A total of 219 cultures were positive and a total of 267 isolates were obtained from 362 patient's ear swabs. Of the isolates 68.16% (182) were aerobic or facultative bacteria, 1.12 % (3) were anaerobic bacteria and 30.71 % (82) were fungi . The distribution of isolates in culture positive cases is summarized in Table I. The distribution of polimicrobial isolates in otitis externa is summarized in Table II.

The polymicrobial nature of otitis externa in 17.35 % (n: 38) of the cases was reflected in this study. Fungal agents were found in 9.13 % (n: 20) of the cases as polymicrobial and in 21.58 % (n: 62) of the cases as solely cultured agents.



Our study aimed to investigate the possible bacterial and fungal agents in patients diagnosed with otitis externa. Significant differences in isolation frequency were found between Staphylococcus aureus, Pseudomonas aeroginosa, Candida sp., and other microorganisms (P<0.01). Although bacterial agents isolated were compatible with the literature, Candida species were the most common fungal agents. Staphylococcus aureus is cited as the most common causative infectious agent9 and fungi are occasional pathogens in otitis externa, mainly in chronic infections10. Aspergillus spp., the main pathogens of otomycosis, are responsible for 54-80% of cases11,12. In systemic or disseminated fungal infections, it has been observed that systemic or local immunosuppression, exogenous materials (tympanostomy tubes), and systemic or local antibiotic treatment can serve as the major predisposing factors for otomycosis10, 11, 13.

C. albicans remains the most common opportunistic fungal agent which produces a wide clinical spectrum in humans as well as animals14, 15. It is more commonly found in temperate zones while Aspergillus niger is more common in tropical countries16.

Jadhav et al.16 , Erkan et al.17 and Jaiswal et al.18 reported incidences of Candida Albicans in otomycosis respectively as 2.38%, 1.62% and 1.72% in their studies. In our study, we found a 12.36% incidence of Candida species in patients who had no underlying disease. Candida species is one of the floras of the human skin16-18. Thus, positive culture of the Candida species does not always mean that Candida is the pathogen of the otitis externa therefore; our study cannot differentiate between fungal colonization and fungal infection in polymicrobial cases. However, in our study 21.58 % (n: 62) of the cases fungi were found as solely cultured agents. This finding may be explained that Candida species can be pathogen in with otitis externa patients who have not any fungal infection risk factors.

Jaiswal18 from India and Sheikh et al.15 from Iran reported C. albicans as a predominant etiological agent of otomycosis. The higher likelihood of finding Candida species can be correlated with physical findings commonly associated with fungal infection. Candida species are commonly associated with thick, white fluid. In contrast, black hyphae visible in Aspergillus infections provide obvious clues to fungal infection. In our study, the patients with these characteristic findings of fungal infection are excluded from the study. The appearance of these physical findings, in the setting of a draining ear that has not resolved with standard treatment would benefit from both ear cultures and treatment directed at fungal organisms19.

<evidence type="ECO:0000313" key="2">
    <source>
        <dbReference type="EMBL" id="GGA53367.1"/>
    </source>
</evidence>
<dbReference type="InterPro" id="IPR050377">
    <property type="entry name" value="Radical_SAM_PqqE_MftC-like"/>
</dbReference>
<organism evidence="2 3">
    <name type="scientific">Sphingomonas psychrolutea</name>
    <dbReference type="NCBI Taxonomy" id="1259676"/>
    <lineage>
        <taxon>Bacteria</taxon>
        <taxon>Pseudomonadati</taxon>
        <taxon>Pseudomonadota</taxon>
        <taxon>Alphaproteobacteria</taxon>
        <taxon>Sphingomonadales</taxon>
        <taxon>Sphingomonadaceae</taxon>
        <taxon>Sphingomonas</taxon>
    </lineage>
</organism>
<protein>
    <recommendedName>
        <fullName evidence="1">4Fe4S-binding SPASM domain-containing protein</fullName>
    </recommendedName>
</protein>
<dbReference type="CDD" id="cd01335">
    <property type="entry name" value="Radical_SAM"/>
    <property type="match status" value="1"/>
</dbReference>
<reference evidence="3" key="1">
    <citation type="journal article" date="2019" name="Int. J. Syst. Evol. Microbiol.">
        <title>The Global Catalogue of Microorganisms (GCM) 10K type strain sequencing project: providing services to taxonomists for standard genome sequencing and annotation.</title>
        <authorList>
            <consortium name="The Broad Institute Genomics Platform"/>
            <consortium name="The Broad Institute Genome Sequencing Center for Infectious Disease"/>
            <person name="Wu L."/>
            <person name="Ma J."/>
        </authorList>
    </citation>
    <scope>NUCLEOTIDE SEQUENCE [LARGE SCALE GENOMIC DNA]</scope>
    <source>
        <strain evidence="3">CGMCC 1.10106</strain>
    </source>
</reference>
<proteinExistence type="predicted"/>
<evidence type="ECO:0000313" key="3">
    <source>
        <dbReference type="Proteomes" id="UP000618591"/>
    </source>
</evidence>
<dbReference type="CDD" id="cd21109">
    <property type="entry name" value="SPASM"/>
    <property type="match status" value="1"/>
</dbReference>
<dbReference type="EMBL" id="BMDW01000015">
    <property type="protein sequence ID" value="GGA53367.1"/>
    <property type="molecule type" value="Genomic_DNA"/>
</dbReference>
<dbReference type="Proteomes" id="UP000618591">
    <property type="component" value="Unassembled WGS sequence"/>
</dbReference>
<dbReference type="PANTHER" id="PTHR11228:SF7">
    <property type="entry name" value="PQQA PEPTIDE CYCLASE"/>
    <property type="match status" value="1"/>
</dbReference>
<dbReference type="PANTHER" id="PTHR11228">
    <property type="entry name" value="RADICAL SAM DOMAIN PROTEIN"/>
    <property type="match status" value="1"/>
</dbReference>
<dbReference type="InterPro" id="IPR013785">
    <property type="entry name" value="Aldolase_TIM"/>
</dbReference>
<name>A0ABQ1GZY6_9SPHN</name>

In a similar study, Pino Rivero et al.20 found that Pseudomonas, mainly P. Aeruginosa (46.83%) followed by Staphylococcus (18.98%) were the most frequent causative agents for otitis externa, but identified strains of associated fungi in almost one fourth of the cases.

Amigot et al.21 isolated Candida from 9.7%, Aspergillus from 6.5%, associations of Aspergillus and Candida from 2.2%, Pseudomonas aeruginosa from 18.6%, Proteus mirabilis from 10.9%, Staphylococcus aureus from 10.9% and three associations of Pseudomonas aeruginosa and Proteus mirabilis from 1.4% of patients with otitis externa.

Loh et al.22 reported that coagulase-negative Staphylococcus and Aspergillus niger were the most common bacteria and fungi cultured respectively in otitis externa patents. They emphasized that self-cleaning of the ears was the most common predisposing factor.

Zaror et al.23 investigated the clinical characteristics and the predisposing factors for 20 otomycosis cases during one year. They found that the most frequent species were Aspergillus niger (35%) and Candida albicans (20%), the genus Aspergillus represented 75% of the isolates. However, they emphasized that lack of cerumen (70%) chronic otitis (30%) previous antibiotic therapy and eczema (25%) were the most outstanding predisposing factors for otomycosis.

Our study excluded patients with fungal infection risk factors, yet found that candida species were the most common cultured fungal agents in acute otitis externa.



Otorrhea due to fungal organisms especially Candida species must be kept in mind as a possible causative agent in otitis externa patients without risk factors for fungal infection. Bacterial and fungal cultures may be recommended, and the treatment of these patients may require addition of antifungal drugs.



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Send Correspondence to:
Murat Enoz
Address: Deniz Abdal Mahallesi, Veled Celebi Sokak, No:42
Isik Apartmani, A Blok, Daire :9, Findikade, Fatih
Postal Code: 34092, Ýstanbul, Turkey
Phone: +905554293937 Fax: +902123439040

Paper submitted to the BJORL-SGP (Publishing Management System - Brazilian Journal of Otorhinolaryngology) on November 22, 2007; and accepted on February 2, 2008. cod. 5590
There is not any financial support or financial disclosure.



Department of ORL & Head and Neck Surgery, Maresal Cakmak Military Hospital, Erzurum, Turkey